Identifying triads quickly and accurately is an essential requirement if you want to be able to analyze and understand the music you interpret or to which you listen. Therefore, it is important to develop that skill which involves being able to identify intervals and particularly thirds and fifths.
Using your knowledge about intervals, you can identify triads quickly. One way to do it is identifying the third and then the fifth. The following table shows the combination of intervals that is characteristic of each type of triad:
Triad Third Fifth Examples Major major perfect Minor minor perfect Diminished minor diminished Augmented major augmented
You can also identify the two thirds building the chord. The following table shows the combination of intervals characteristic of each type of triad:
Triad First 3rd. Second 3rd. Examples Major Major Minor Minor Minor Major Diminished Minor Minor Augmented Major Major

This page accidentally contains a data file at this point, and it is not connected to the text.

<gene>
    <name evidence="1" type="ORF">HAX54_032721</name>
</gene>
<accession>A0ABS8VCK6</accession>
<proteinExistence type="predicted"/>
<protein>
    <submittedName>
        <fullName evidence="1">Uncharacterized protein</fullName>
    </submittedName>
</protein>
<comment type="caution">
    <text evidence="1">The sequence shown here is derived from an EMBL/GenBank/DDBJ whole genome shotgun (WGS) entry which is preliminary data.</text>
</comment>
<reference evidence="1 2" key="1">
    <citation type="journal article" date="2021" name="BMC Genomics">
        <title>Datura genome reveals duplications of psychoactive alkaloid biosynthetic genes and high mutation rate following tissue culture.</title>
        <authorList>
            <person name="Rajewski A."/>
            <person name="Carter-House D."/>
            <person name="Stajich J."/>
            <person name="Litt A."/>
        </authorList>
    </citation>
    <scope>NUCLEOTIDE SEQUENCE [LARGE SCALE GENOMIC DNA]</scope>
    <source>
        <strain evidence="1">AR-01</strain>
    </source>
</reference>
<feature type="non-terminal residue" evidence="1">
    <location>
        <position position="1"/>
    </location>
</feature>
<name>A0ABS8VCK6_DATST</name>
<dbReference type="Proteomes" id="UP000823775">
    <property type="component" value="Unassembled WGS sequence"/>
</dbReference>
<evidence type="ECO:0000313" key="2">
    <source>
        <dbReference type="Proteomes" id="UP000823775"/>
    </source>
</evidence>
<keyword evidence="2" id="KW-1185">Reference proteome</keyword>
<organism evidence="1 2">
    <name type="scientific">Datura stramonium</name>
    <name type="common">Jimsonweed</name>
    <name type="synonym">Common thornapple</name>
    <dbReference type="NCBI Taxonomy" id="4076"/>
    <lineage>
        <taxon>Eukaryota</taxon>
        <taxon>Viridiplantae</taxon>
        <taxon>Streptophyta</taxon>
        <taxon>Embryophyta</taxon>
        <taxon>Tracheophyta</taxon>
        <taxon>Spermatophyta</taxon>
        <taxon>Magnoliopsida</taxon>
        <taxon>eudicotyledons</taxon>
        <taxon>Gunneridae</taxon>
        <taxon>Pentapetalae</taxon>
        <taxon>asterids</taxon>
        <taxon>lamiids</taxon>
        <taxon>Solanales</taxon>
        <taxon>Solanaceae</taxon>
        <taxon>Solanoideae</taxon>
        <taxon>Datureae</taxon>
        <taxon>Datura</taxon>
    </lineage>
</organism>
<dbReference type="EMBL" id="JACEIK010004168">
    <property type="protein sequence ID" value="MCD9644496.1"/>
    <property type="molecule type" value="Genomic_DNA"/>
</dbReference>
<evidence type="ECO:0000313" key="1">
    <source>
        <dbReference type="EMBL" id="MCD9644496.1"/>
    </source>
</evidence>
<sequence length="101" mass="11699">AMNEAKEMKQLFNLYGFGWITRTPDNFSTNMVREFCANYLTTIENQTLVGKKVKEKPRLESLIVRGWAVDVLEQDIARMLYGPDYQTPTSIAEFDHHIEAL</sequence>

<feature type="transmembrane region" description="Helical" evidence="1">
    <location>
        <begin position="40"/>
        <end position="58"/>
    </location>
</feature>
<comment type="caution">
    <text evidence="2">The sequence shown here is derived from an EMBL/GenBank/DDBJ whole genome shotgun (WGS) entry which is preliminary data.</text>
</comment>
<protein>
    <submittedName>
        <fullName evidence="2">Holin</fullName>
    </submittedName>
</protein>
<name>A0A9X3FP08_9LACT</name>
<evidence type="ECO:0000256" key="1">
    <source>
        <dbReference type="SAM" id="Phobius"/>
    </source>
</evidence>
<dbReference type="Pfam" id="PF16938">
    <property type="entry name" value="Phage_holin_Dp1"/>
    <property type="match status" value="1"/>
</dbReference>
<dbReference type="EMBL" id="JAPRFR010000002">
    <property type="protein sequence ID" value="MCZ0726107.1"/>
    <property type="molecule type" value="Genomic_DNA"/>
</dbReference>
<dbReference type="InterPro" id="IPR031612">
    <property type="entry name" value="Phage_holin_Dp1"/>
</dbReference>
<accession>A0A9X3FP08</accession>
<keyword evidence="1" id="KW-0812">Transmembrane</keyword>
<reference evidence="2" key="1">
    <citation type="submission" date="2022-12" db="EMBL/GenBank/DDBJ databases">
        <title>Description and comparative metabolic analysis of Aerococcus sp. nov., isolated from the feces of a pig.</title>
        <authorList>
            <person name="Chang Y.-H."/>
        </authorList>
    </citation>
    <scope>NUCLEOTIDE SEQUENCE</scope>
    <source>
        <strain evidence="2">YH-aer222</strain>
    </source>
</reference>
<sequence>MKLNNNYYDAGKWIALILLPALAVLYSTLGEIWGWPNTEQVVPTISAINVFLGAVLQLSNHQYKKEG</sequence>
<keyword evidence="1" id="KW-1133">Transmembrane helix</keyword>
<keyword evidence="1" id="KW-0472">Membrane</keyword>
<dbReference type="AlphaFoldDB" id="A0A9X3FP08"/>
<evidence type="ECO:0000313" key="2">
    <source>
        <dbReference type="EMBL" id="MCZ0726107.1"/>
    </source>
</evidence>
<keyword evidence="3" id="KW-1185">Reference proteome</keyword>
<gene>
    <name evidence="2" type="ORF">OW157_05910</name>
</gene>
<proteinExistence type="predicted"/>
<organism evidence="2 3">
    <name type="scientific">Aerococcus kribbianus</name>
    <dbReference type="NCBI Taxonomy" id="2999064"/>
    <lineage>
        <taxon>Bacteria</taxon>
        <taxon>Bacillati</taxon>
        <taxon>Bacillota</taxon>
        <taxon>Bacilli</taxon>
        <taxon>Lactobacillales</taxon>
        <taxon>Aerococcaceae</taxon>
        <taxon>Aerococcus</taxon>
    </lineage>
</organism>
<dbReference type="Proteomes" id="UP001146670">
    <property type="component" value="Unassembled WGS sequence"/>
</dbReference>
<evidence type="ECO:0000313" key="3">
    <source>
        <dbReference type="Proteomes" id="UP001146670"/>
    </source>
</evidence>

Alternative for Identifying Triads:
Knowing well the type of triad built on each scale degree can help you identify triads rapidly.
A few examples:
C minor . Here, the key is B flat major. The chord is formed on the second degree. Triads built on the second degree of major scales are always minor triads.
C# major . Here, there are two ways of identifying the type of triad.
- First, you can notice that the key is A major. A triad built on the third degree of major scales is minor; however, here, the third of the chord has become a major third since it was raised. Therefore, the triad is major.
- Or you can also notice that the key is F# minor. E# is characteristic of harmonic and melodic minor scales. Therefore, in both cases, the chord built on the fifth degree is major.